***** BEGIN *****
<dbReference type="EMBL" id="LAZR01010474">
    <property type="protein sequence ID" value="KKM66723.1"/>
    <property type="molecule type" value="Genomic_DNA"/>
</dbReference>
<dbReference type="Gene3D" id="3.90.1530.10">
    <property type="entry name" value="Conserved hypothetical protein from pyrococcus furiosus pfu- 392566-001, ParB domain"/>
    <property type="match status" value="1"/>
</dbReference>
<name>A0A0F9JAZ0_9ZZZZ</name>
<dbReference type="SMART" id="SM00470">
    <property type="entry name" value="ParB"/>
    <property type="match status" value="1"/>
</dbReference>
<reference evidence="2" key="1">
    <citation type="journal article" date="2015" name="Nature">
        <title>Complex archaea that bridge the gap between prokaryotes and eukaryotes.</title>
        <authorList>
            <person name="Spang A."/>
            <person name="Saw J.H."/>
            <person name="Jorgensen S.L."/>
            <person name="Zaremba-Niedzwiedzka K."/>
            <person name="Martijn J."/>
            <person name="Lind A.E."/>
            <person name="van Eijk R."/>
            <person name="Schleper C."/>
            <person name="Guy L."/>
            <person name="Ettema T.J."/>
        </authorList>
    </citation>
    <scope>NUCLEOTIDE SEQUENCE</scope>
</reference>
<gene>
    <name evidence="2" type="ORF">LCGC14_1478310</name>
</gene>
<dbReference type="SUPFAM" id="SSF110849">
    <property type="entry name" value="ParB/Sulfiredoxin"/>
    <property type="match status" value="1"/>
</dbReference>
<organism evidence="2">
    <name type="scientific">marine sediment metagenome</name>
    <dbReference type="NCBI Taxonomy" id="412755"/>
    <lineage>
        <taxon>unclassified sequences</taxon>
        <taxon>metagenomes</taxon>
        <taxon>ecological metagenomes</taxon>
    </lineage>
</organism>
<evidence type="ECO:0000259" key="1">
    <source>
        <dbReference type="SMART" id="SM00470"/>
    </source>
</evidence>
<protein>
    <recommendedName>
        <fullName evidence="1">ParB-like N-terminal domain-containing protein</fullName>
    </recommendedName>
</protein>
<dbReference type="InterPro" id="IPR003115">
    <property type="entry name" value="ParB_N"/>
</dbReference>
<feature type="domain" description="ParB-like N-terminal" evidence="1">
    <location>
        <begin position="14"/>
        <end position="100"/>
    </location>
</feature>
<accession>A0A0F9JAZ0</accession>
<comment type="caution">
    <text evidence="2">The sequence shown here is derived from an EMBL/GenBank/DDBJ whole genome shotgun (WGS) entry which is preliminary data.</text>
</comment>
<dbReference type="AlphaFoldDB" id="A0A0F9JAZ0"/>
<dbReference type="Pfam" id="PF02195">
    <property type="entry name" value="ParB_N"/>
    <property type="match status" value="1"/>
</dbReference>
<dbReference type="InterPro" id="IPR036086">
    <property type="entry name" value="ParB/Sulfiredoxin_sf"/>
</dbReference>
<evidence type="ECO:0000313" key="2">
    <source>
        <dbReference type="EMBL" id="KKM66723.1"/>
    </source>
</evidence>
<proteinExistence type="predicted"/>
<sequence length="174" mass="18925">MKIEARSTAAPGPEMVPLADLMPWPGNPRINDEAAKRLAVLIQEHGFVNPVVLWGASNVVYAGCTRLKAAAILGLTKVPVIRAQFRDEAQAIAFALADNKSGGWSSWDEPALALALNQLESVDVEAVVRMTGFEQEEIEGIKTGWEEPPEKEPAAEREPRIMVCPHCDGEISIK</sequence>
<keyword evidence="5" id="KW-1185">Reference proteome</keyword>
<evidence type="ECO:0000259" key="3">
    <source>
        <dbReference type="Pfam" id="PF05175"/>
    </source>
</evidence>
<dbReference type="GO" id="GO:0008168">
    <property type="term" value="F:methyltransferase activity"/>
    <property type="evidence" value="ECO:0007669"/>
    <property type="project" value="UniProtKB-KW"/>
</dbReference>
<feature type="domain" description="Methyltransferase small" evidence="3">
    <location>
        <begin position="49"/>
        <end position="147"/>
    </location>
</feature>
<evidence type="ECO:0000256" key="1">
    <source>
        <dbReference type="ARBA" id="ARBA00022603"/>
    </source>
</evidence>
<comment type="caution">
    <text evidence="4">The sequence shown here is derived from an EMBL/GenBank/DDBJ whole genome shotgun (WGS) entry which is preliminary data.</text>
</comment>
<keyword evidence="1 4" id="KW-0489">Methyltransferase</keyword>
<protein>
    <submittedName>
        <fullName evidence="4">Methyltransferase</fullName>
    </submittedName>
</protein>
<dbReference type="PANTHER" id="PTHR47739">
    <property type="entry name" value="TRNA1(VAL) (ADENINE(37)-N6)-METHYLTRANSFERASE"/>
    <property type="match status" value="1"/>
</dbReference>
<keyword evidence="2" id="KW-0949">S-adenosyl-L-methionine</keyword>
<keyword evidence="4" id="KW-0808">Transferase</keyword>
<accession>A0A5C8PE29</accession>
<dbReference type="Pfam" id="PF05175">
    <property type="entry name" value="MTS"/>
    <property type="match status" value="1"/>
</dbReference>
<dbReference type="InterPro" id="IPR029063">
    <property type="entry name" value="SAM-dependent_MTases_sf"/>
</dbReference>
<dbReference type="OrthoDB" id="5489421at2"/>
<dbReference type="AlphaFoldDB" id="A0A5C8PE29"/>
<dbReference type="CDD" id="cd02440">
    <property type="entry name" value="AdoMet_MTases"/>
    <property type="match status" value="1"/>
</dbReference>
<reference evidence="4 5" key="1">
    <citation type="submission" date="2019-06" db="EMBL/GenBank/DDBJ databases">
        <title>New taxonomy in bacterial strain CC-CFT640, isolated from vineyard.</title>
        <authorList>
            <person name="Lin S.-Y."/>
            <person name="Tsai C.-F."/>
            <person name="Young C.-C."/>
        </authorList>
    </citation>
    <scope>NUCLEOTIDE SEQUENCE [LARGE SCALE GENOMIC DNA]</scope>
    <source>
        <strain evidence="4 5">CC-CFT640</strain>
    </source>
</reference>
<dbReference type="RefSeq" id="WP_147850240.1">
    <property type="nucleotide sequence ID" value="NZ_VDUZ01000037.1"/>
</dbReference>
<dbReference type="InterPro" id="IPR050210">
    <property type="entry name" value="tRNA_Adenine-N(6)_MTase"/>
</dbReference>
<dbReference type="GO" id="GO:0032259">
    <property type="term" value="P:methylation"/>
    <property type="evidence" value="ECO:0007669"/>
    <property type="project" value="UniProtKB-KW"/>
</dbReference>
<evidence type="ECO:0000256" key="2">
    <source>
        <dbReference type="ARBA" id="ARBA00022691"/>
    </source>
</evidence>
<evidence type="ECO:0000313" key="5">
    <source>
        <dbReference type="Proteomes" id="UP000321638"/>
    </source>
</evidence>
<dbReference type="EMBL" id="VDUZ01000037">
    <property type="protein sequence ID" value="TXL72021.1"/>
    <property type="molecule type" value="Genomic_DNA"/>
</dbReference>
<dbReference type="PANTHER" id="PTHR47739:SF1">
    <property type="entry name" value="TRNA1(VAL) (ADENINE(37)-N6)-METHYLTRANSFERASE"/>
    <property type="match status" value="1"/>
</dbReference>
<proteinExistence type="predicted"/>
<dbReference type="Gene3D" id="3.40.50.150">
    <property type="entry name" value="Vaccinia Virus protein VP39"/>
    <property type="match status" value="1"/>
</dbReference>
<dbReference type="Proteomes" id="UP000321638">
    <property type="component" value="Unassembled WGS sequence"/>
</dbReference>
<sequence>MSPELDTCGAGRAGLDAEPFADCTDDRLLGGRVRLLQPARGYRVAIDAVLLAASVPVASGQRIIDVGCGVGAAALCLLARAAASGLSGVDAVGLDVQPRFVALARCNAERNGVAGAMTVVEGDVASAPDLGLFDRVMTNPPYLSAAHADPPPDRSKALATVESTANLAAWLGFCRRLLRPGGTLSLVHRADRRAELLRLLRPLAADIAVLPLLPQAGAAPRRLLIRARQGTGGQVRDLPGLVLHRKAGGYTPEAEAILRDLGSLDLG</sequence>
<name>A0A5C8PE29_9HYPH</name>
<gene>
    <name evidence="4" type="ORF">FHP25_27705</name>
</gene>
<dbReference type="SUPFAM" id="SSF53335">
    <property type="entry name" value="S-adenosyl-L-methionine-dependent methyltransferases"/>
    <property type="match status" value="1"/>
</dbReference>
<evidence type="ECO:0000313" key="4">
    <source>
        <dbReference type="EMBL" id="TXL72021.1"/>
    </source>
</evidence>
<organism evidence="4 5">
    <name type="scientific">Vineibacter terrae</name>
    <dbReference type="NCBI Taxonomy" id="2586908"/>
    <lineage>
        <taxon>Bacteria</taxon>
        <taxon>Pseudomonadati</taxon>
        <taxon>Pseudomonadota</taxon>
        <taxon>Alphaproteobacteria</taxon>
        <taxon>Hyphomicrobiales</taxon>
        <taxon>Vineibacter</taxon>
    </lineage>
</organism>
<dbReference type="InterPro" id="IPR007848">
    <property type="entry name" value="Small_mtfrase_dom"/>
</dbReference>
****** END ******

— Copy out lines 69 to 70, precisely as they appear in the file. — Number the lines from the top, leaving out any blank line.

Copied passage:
    <text evidence="2">The sequence shown here is derived from an EMBL/GenBank/DDBJ whole genome shotgun (WGS) entry which is preliminary data.</text>
</comment>